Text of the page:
"Let us consider, first, the need for a tough mind, characterized by incisive thinking, realistic appraisal, and decisive judgment. The tough mind is sharp and penetrating; breaking through the crust of legends and myths and sifting the true from the false. The tough-minded individual is astute and discerning. He has a strong, austere quality that makes for firmness of purpose and solidness of commitment.

"Who doubts that this toughness of mind is one of man's greatest needs? Rarely do we find men who willingly engage in hard, solid thinking. There is an almost universal quest for easy answers and half-baked solutions. Nothing pains some people more than having to think...

"This undue gullibility is also seen in the tendency of many readers to accept the printed word of the press as final truth. Few people realize that even our authentic channels of information--the press, the platform, and in many instances the pulpit--do not give us objective and unbiased truth. Few people have the toughness of mind to judge critically and to discern the true from the false, the fact from the fiction. Our minds are constantly being invaded by legions of half-truths, prejudices, and false facts. One of the great needs of mankind is to be lifted above the morass of false propaganda."

--Martin Luther King, Jr. from Strength to Love, chapter one: "A tough mind and a tender heart."

"Hi Mr. Snake Bird" painting found here:

"Get Ready for Your Close-up, Joan."

Wednesday, March 10, 2010

Celebrity Fat Club

It's weird how Kevin Federline keeps getting himself into contexts where he somehow comes across as "the mature one." I'm not sure how he does that, but it happened with Britney and it's happening again on Celebrity Fit Club: Boot Camp.

The last episode (that I watched) featured a spectacular bitch fight between the two biggest divas of the season, Tanisha Thomas and Sebastian Bach. The producers must be really glad they cast them, because K-Fed really isn't pulling his weight (pun intended) in the drama department.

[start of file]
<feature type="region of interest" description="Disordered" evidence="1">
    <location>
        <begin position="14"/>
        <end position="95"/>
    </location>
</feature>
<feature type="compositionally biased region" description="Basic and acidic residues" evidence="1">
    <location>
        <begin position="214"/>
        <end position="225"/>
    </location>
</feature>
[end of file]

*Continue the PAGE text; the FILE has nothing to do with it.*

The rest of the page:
But Tanisha and Sebastian are both ridiculously over-the-top, hot-headed, and immature, so it was inevitable that they would eventually clash.

I can't remember how it started--I think they were both just tired and cranky--but at some point, Sebastian escalated the fight by insulting Tanisha's weave. Tanisha instantly went ballistic, explaining later in an interview that you can't insult a black girl's weave and expect anything less than a nuclear reaction. Yeah, I can understand that.

Anyway, the fight devolved into name-calling and silly posturing with one or both of them stomping off angrily. I can't remember how it ended, but I think it was mostly just because they eventually ran out of insults for each other.

Later, after they'd both had time to cool down, Tanisha solemnly and hilariously decided to be "the bigger person" and walk over to Sebastian's cabin to apologize. Sebastian pouted and sulked like a big baby for a while, but they ended up hugging it out and he admitted that he actually likes her weave.

And then, the weekly weigh-in. This was my favorite part of the episode, because they had all the "emotional counselors" and "experts" lined up, and then there was this priceless exchange:

Counselor (in a sensitive, meaningful voice): When Tanisha said "Fuck you" to you...what did you hear?

Sebastian: I heard "Fuck you"!

Counselor: Yes, but...what did it mean?

Sebastian: It meant "Fuck you!"

Hahahahhaa! Oh, Sebastian, I love you. (You too, Tanisha.)

Mad Men + Barbie = Pure Genius

Wow! Mad Men dolls! Of course. It's so obvious once you think of it. It's genius. And, hey! They were designed by Robert Best! Project Runway fans will remember that he was a competitor one memorable season, causing many viewers (like myself) to wonder, "Why is he even bothering with this reality show? He already has the best job ever--designing for Barbie!"